I was recently working with a producer in New Mexico who was experiencing liquid slugs on a recently fracked well. His team was having to perform regular shut-ins to deal with them. He asked if there was any way we could help.
Fluid Density and Liquid Slugs
A producer injects his fracked well with sand and chemicals in order to stimulate it. For the first few days, he can expect the well to bring a varying mixture of sand, chemicals, and water to the surface. After that the well starts cleaning up, and gradually they will see more and more oil. It typically takes 3-4 days before he’ll see an oil level in his knockout.
Ideally what he wants is to complete the well and start flowing back and maintain a set flow. What he doesn’t want are peaks and valleys with liquid slugs or shut-ins. However, this can be a challenge when the density of your process fluid changes after stimulation.
The Challenge of Changing Fluid Density
Problem: Operational Downtime
Root Cause: Fluid density changing from everything they inject along with produced water
The chemistry of a well’s produced solution changes significantly when it transitions from everything injected to everything the ground gives up. So much so, that the float buoyancy in a separator and the weight it takes to make that interface is no longer viable. So, an operator is regularly forced to shut-in and re-weight the float.
The process for my New Mexico customer went as follows. The construction crew would weight the float to an expected produced fluid density, and flowback would begin. Then fluid densities would change as the well produced. This forces the construction crew to shut-in and re-weight the float by shutting in and either adding or removing weight from the float internals.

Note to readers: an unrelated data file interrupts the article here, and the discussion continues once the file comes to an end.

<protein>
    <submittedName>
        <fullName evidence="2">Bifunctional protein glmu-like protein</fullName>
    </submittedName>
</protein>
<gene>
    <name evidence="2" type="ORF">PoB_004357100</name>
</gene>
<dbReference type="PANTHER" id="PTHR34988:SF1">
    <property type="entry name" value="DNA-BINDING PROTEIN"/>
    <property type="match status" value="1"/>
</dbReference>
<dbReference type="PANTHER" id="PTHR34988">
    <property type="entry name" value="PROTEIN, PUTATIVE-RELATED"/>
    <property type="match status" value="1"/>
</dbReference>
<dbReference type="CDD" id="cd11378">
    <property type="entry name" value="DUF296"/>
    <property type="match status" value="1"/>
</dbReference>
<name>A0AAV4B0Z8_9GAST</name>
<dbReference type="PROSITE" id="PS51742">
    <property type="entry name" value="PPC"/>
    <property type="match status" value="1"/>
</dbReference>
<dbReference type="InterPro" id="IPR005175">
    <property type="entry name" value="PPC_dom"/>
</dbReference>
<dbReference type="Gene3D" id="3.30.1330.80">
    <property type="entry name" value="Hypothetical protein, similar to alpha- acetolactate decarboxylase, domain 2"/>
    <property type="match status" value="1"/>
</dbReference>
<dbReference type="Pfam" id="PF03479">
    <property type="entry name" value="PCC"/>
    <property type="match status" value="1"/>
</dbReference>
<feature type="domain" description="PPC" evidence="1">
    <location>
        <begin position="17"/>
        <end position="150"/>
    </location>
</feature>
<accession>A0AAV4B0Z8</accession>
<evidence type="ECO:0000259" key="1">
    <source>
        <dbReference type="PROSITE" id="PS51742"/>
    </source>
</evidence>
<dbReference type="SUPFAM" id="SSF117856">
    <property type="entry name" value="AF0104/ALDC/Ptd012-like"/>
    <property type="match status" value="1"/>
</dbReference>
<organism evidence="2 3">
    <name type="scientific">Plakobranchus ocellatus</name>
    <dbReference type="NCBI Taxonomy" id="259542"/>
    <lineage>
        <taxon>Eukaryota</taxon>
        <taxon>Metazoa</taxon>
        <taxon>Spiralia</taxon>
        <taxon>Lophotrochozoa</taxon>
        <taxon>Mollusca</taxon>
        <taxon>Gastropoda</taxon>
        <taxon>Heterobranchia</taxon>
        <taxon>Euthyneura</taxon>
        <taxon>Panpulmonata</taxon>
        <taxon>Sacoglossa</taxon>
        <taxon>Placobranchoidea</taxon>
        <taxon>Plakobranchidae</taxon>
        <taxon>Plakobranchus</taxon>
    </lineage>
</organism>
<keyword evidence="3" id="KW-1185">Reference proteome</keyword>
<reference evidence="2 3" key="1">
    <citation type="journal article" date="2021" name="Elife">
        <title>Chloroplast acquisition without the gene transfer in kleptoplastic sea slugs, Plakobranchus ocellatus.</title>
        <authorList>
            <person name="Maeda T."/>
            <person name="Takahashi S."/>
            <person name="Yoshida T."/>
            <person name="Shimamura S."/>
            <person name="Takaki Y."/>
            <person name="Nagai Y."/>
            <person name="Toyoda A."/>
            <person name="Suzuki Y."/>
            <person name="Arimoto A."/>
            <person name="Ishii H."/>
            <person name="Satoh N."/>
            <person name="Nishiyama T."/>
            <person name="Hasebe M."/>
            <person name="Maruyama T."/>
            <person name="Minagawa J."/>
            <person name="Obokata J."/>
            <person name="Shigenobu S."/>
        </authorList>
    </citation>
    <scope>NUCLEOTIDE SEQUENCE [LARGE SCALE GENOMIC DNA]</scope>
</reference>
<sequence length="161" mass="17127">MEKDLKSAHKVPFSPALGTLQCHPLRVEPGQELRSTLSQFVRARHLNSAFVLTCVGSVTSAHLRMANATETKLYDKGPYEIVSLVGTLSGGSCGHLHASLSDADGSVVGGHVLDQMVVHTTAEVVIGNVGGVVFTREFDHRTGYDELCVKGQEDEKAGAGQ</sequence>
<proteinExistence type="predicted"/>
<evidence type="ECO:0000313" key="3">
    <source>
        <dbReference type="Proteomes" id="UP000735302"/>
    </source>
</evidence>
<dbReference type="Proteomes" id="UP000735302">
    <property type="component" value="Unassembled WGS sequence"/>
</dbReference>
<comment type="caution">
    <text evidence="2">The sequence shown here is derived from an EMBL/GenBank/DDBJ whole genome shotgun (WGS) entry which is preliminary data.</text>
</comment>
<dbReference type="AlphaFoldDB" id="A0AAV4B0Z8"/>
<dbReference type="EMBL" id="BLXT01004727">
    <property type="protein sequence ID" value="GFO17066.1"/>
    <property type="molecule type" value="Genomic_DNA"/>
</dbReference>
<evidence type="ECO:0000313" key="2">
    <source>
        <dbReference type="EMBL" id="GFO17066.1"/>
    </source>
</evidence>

This would be done by three guys. The process would take approximately three hours from beginning of the shut-in process to final installation of the newly weighted float. From the company’s perspective, that’s three hours of pay for three operators, plus the revenue lost while production was paused. This could also be exacerbated if they wanted to do a check in the separator. This required a confined space point set up for the roustabout to examine.
I’ve seen a lot of of things used to weight a float rod on a liquid level control system. This includes rocks, sand, and random piping lying around. These were all employed to try to deal with a decrease fluid density while avoiding costly shut-ins.
After my visit with this producer in New Mexico, I met with our product team to see if we had anymore precise options we could offer. The solution was actually much easier than I anticipated.
Simple Solution: How to Weight Valve to Avoid Liquid Slugs
Proposal: Weight the float heavier than needed before start up, and install a longer lever arm with a weight.
Operating Principle: Counterbalancing the weight and adjusting on the lever arm as density changed would keep interface
Our product and engineering teams put their heads together, and quickly came up with a solution.
We already used a bar with small weights on our mechanical treater valves in order to maintain a specific volume in a liquid column. After some calculations, we determined that we could use this same solution on a trunnion assembly and dump valve to provide the required functionality for this application.
Our engineers created a custom calculator for it and a tool to give a point of reference for the weight location on the bar. Now, rather than a trial-and-error process with a bucket of rocks, we had a standard, simple solution in place and a precise calculation to deal with this problem.
The customer ordered an assortment of our 7, 9, and 11 pound weights to use as needed on their separators. If you’d like to discuss this solution for your operation, contact your local Kimray Representative!